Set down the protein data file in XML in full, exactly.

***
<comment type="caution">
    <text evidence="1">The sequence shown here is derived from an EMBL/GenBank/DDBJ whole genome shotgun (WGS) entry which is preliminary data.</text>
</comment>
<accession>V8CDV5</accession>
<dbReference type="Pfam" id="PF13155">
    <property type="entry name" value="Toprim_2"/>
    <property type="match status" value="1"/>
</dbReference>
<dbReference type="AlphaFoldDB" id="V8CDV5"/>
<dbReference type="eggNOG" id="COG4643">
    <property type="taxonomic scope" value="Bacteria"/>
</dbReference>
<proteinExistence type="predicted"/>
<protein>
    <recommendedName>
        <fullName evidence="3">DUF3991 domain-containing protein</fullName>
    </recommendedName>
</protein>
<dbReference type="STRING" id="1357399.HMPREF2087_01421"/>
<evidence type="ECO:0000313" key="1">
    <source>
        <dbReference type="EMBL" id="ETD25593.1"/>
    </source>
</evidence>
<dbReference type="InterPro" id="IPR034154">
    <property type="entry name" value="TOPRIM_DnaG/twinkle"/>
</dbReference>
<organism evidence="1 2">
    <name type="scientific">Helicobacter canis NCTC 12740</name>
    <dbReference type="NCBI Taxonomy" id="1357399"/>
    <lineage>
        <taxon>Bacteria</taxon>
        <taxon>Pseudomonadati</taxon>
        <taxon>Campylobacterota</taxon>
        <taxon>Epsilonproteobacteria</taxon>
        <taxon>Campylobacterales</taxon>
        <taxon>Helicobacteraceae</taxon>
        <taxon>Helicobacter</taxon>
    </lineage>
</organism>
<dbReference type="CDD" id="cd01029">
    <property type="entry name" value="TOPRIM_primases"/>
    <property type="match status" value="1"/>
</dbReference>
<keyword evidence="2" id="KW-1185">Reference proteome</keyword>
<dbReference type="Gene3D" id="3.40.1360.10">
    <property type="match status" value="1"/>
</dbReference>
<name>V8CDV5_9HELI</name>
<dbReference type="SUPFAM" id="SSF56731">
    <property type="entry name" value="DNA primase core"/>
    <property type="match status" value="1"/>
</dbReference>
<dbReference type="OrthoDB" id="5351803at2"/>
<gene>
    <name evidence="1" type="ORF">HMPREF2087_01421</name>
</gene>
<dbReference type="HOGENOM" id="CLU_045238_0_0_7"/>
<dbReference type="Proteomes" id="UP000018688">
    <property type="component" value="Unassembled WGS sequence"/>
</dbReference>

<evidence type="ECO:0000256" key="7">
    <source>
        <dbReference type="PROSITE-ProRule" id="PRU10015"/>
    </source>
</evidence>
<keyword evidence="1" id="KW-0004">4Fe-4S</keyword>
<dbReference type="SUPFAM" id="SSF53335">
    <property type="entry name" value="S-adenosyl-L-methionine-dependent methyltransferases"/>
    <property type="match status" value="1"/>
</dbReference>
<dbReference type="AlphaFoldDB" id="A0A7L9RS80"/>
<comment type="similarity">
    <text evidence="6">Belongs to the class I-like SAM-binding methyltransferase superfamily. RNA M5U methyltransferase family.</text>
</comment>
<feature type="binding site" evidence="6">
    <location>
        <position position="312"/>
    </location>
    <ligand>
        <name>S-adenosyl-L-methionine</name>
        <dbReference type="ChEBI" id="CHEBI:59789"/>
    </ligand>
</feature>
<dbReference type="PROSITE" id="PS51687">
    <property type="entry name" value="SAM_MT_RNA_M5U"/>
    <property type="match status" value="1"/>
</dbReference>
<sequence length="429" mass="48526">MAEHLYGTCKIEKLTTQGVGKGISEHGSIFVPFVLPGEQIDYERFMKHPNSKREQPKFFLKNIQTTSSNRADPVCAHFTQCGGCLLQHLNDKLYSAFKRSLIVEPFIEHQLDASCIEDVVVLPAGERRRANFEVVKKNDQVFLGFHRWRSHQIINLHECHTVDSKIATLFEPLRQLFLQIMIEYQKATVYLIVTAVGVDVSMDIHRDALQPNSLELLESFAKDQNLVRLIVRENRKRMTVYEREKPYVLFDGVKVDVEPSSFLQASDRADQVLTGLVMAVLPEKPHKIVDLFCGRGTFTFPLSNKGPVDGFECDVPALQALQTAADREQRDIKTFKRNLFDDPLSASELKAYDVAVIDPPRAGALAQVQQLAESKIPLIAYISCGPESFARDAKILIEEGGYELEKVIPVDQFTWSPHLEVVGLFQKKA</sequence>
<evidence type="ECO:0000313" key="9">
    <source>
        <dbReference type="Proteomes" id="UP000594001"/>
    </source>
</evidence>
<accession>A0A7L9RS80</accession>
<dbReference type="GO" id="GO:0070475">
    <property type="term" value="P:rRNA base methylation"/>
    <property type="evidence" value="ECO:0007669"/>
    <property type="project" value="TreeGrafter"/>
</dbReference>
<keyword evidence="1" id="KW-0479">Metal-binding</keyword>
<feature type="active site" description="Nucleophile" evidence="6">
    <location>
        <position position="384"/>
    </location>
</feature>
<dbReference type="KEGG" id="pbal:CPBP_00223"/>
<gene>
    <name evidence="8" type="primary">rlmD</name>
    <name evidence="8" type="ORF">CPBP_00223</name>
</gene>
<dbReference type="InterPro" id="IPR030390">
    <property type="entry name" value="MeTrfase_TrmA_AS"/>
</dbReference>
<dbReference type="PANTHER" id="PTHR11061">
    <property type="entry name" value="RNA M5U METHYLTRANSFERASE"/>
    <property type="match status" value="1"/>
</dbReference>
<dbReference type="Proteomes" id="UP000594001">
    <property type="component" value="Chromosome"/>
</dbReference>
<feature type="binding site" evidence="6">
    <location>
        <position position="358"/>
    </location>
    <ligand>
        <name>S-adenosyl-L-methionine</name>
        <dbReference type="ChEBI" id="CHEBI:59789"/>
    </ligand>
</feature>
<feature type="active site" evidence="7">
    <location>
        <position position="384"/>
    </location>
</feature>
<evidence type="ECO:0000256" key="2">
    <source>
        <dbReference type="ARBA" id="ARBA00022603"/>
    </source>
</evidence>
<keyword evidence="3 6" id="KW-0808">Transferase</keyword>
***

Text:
<comment type="caution">
    <text evidence="1">The sequence shown here is derived from an EMBL/GenBank/DDBJ whole genome shotgun (WGS) entry which is preliminary data.</text>
</comment>
<accession>V8CDV5</accession>
<dbReference type="Pfam" id="PF13155">
    <property type="entry name" value="Toprim_2"/>
    <property type="match status" value="1"/>
</dbReference>
<dbReference type="AlphaFoldDB" id="V8CDV5"/>
<dbReference type="eggNOG" id="COG4643">
    <property type="taxonomic scope" value="Bacteria"/>
</dbReference>
<proteinExistence type="predicted"/>
<protein>
    <recommendedName>
        <fullName evidence="3">DUF3991 domain-containing protein</fullName>
    </recommendedName>
</protein>
<dbReference type="STRING" id="1357399.HMPREF2087_01421"/>
<evidence type="ECO:0000313" key="1">
    <source>
        <dbReference type="EMBL" id="ETD25593.1"/>
    </source>
</evidence>
<dbReference type="InterPro" id="IPR034154">
    <property type="entry name" value="TOPRIM_DnaG/twinkle"/>
</dbReference>
<organism evidence="1 2">
    <name type="scientific">Helicobacter canis NCTC 12740</name>
    <dbReference type="NCBI Taxonomy" id="1357399"/>
    <lineage>
        <taxon>Bacteria</taxon>
        <taxon>Pseudomonadati</taxon>
        <taxon>Campylobacterota</taxon>
        <taxon>Epsilonproteobacteria</taxon>
        <taxon>Campylobacterales</taxon>
        <taxon>Helicobacteraceae</taxon>
        <taxon>Helicobacter</taxon>
    </lineage>
</organism>
<dbReference type="CDD" id="cd01029">
    <property type="entry name" value="TOPRIM_primases"/>
    <property type="match status" value="1"/>
</dbReference>
<keyword evidence="2" id="KW-1185">Reference proteome</keyword>
<dbReference type="Gene3D" id="3.40.1360.10">
    <property type="match status" value="1"/>
</dbReference>
<name>V8CDV5_9HELI</name>
<dbReference type="SUPFAM" id="SSF56731">
    <property type="entry name" value="DNA primase core"/>
    <property type="match status" value="1"/>
</dbReference>
<dbReference type="OrthoDB" id="5351803at2"/>
<gene>
    <name evidence="1" type="ORF">HMPREF2087_01421</name>
</gene>
<dbReference type="HOGENOM" id="CLU_045238_0_0_7"/>
<dbReference type="Proteomes" id="UP000018688">
    <property type="component" value="Unassembled WGS sequence"/>
</dbReference>

<evidence type="ECO:0000256" key="7">
    <source>
        <dbReference type="PROSITE-ProRule" id="PRU10015"/>
    </source>
</evidence>
<keyword evidence="1" id="KW-0004">4Fe-4S</keyword>
<dbReference type="SUPFAM" id="SSF53335">
    <property type="entry name" value="S-adenosyl-L-methionine-dependent methyltransferases"/>
    <property type="match status" value="1"/>
</dbReference>
<dbReference type="AlphaFoldDB" id="A0A7L9RS80"/>
<comment type="similarity">
    <text evidence="6">Belongs to the class I-like SAM-binding methyltransferase superfamily. RNA M5U methyltransferase family.</text>
</comment>
<feature type="binding site" evidence="6">
    <location>
        <position position="312"/>
    </location>
    <ligand>
        <name>S-adenosyl-L-methionine</name>
        <dbReference type="ChEBI" id="CHEBI:59789"/>
    </ligand>
</feature>
<dbReference type="PROSITE" id="PS51687">
    <property type="entry name" value="SAM_MT_RNA_M5U"/>
    <property type="match status" value="1"/>
</dbReference>
<sequence length="429" mass="48526">MAEHLYGTCKIEKLTTQGVGKGISEHGSIFVPFVLPGEQIDYERFMKHPNSKREQPKFFLKNIQTTSSNRADPVCAHFTQCGGCLLQHLNDKLYSAFKRSLIVEPFIEHQLDASCIEDVVVLPAGERRRANFEVVKKNDQVFLGFHRWRSHQIINLHECHTVDSKIATLFEPLRQLFLQIMIEYQKATVYLIVTAVGVDVSMDIHRDALQPNSLELLESFAKDQNLVRLIVRENRKRMTVYEREKPYVLFDGVKVDVEPSSFLQASDRADQVLTGLVMAVLPEKPHKIVDLFCGRGTFTFPLSNKGPVDGFECDVPALQALQTAADREQRDIKTFKRNLFDDPLSASELKAYDVAVIDPPRAGALAQVQQLAESKIPLIAYISCGPESFARDAKILIEEGGYELEKVIPVDQFTWSPHLEVVGLFQKKA</sequence>
<evidence type="ECO:0000313" key="9">
    <source>
        <dbReference type="Proteomes" id="UP000594001"/>
    </source>
</evidence>
<accession>A0A7L9RS80</accession>
<dbReference type="GO" id="GO:0070475">
    <property type="term" value="P:rRNA base methylation"/>
    <property type="evidence" value="ECO:0007669"/>
    <property type="project" value="TreeGrafter"/>
</dbReference>
<keyword evidence="1" id="KW-0479">Metal-binding</keyword>
<feature type="active site" description="Nucleophile" evidence="6">
    <location>
        <position position="384"/>
    </location>
</feature>
<dbReference type="KEGG" id="pbal:CPBP_00223"/>
<gene>
    <name evidence="8" type="primary">rlmD</name>
    <name evidence="8" type="ORF">CPBP_00223</name>
</gene>
<dbReference type="InterPro" id="IPR030390">
    <property type="entry name" value="MeTrfase_TrmA_AS"/>
</dbReference>
<dbReference type="PANTHER" id="PTHR11061">
    <property type="entry name" value="RNA M5U METHYLTRANSFERASE"/>
    <property type="match status" value="1"/>
</dbReference>
<dbReference type="Proteomes" id="UP000594001">
    <property type="component" value="Chromosome"/>
</dbReference>
<feature type="binding site" evidence="6">
    <location>
        <position position="358"/>
    </location>
    <ligand>
        <name>S-adenosyl-L-methionine</name>
        <dbReference type="ChEBI" id="CHEBI:59789"/>
    </ligand>
</feature>
<feature type="active site" evidence="7">
    <location>
        <position position="384"/>
    </location>
</feature>
<evidence type="ECO:0000256" key="2">
    <source>
        <dbReference type="ARBA" id="ARBA00022603"/>
    </source>
</evidence>
<keyword evidence="3 6" id="KW-0808">Transferase</keyword>